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  • THE BACK ROW MANIFESTO by Tom Hall
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    Sundace 2010 | Wrap Up

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  • eugonline
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  • The Lost Boys
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    Let's Go, Bigelow

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  • Leonard Maltin
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    John Lasseter, Toy Guru

    James Cameron may be the King of the World when it comes to box-office receipts, but I haven’t seen him personally selling Avatar merchandise. On the other hand, Pixar’s John Lasseter is now appearing in a series of videos at the Disney Store online to introduce and promote a new high-end line of Toy Story toys and collectibles. A cynic could write this off as nothing more than a commercial ploy, and it’s certainly meant to sell merchandise, but what makes it work is that Lasseter is in fact a dedicated toy collector. When he says that he buys two of everything—one to keep in its package, in mint condition, and the other to play with—he isn’t kidding. His office at Pixar is crammed with character toys, and not just from Pixar movies. If you’re of the same stripe, you’ll want to check out this new line from Thinkway Toys, featuring Woody, Buzz Lightyear, and other Toy Story characters—in anticipation of Toy Story 3’s release later this year. And if you follow the links you’ll see individual Lasseter videos describing each individual item.

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    More: Journal
  • Thompson on Hollywood
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    #Sundance: Grand Jury Winners Are Winter's Bone, Restrepo

    As I suspected it would, Debra Granik's Winter's Bone won the big Sundance award tonight, the dramatic grand jury prize, as well as screenplay. Both are well-deserved. Roadside Attractions looks smart for picking up the taut Ozark thriller, which is set in a rural Missouri community rife with meth-users and dealers. But the overall relationship between Sundance jury prizes and big box office has never been strong. Sebastian Junger and Tim Hetherington's Afghanistan documentary Restrepo won the doc grand jury prize. Australian gangster thriller Animal Kingdom and Denmark's The Red Chapel won the world cinema dramatic and doc grand jury prizes, respectively.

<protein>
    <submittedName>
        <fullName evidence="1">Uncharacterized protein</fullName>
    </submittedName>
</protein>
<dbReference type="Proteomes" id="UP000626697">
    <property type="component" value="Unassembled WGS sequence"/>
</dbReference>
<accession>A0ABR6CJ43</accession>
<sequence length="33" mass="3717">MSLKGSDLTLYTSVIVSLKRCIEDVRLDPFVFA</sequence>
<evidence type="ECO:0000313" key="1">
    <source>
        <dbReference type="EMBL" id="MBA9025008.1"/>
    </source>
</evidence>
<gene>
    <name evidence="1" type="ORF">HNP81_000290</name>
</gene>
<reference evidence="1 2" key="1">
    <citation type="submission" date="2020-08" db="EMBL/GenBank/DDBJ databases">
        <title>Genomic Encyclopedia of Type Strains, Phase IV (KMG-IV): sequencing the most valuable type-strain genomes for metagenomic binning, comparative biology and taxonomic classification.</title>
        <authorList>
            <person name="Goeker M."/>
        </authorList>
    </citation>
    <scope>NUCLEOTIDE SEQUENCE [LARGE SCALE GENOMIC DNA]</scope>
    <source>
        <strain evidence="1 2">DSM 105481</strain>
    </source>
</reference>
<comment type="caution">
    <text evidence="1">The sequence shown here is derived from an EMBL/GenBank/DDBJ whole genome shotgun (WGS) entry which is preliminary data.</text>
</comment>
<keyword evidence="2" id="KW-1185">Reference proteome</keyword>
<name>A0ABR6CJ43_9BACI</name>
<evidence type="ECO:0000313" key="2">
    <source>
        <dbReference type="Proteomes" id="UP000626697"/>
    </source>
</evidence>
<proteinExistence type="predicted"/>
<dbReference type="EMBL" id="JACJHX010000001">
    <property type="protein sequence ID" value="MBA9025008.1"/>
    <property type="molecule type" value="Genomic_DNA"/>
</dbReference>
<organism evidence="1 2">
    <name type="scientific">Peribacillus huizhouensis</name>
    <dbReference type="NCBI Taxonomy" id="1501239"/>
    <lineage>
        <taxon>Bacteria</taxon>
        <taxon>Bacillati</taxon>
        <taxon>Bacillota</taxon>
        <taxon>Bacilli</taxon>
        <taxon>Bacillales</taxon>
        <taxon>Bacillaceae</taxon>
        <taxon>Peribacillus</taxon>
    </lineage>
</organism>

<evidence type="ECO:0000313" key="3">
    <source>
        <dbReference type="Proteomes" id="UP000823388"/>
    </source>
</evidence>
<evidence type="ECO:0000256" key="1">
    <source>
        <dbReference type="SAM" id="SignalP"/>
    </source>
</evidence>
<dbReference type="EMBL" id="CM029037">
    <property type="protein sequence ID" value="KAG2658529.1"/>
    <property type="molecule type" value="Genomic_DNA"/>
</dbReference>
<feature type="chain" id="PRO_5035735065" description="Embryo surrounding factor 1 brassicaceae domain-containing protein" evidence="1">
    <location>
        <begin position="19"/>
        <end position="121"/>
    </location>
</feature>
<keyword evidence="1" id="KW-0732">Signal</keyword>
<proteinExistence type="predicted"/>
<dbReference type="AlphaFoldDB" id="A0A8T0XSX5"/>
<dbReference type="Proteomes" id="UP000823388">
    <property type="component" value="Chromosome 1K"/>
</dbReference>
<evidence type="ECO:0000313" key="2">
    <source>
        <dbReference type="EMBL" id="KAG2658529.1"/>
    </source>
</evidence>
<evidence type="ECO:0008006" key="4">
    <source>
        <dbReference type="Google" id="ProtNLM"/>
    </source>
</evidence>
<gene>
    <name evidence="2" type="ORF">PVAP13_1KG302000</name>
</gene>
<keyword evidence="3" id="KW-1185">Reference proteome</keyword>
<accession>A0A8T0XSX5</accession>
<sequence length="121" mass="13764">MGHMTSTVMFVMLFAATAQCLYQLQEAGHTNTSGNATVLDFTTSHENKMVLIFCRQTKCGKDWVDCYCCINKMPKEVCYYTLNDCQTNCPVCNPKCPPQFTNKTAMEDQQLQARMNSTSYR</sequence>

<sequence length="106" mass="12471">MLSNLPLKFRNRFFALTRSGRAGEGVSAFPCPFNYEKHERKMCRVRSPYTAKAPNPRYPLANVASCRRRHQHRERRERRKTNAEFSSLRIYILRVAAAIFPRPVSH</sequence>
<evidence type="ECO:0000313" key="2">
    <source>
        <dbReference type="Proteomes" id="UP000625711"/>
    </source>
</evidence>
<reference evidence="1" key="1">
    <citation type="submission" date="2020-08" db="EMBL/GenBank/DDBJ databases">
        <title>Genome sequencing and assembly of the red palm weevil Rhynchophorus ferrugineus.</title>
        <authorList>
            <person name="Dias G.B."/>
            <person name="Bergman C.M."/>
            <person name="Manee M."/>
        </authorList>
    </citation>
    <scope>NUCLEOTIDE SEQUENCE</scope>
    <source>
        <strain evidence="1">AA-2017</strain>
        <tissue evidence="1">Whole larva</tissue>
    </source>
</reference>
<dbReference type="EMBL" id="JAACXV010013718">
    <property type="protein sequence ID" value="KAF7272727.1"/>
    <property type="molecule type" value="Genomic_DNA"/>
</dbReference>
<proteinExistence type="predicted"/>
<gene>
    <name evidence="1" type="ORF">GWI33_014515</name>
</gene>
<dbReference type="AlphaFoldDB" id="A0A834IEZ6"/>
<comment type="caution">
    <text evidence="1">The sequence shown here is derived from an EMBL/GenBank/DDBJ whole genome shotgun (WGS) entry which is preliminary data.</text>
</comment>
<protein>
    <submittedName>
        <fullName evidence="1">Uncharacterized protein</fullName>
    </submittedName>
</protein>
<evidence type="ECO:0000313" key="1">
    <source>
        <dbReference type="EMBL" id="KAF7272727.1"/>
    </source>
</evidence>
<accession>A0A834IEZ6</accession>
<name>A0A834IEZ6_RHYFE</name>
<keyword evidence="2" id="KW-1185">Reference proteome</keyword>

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  • Thompson on Hollywood
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    Oscar Watch: Bigelow First Woman to Win DGA Award

    Oscar Watch: Bigelow First Woman to Win DGA Award

    It means less for Avatar to have won best drama and director at the Golden Globes than to have lost best film at the Producers Guild and best director at the Directors Guild, both times to The Hurt Locker. And it means less for Inglourious Basterds to have won best ensemble at the Screen Actors Guild than to have lost at the PGA and DGA. See where I am going? Kathryn Bigelow's DGA win Saturday night (the first to a woman in 61 years) is a sign of continued strength for that film, which could well repeat at the Oscars. (BTW, Bigelow, 58, does not look older than her ex-husband, Cameron, 55).

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  • The Lost Boys
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    Watch The Sundance Festival Awards Live

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  • Thompson on Hollywood
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    #Sundance: Roadside Buys Winter's Bone

    Roadside Attractions has acquired Debra Granik's tough Ozark mystery thriller Winter's Bone, which she adapted with Anne Roselini from the novel by Daniel Woodrell. "It's a well-written, tight, well-spun American story," Granik said after the film.

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  • Thompson on Hollywood
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    #Sundance: IFC Acquires Killer Inside Me

    #Sundance: IFC Acquires Killer Inside Me

    If IFC Films could buy U.S. rights to Lars von Trier's controversial Antichrist out of Cannes, they can do the same with Michael Winterbottom's The Killer Inside Me, which has similarly ignited a raging debate out of Sundance over its violence toward women. In the film (adapted by John Curran from the 1952 Jim Thompson novel), Casey Affleck's sociopathic Texas sheriff's deputy beats two women to a pulp with his fists. Talk about pulp fiction.

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  • Thompson on Hollywood
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    #Sundance: Abel's Diego Luna is Director Discovery of Fest

    Of the three actor-directors who made their feature filmmaking debuts at this year's Sundance, it looks like Mark Ruffalo (Sympathy for Delicious) and Philip Seymour Hoffman (Jack Goes Boating) can keep their day jobs. But Mexican star Diego Luna, with the magical family drama Abel, is the director discovery of this festival.

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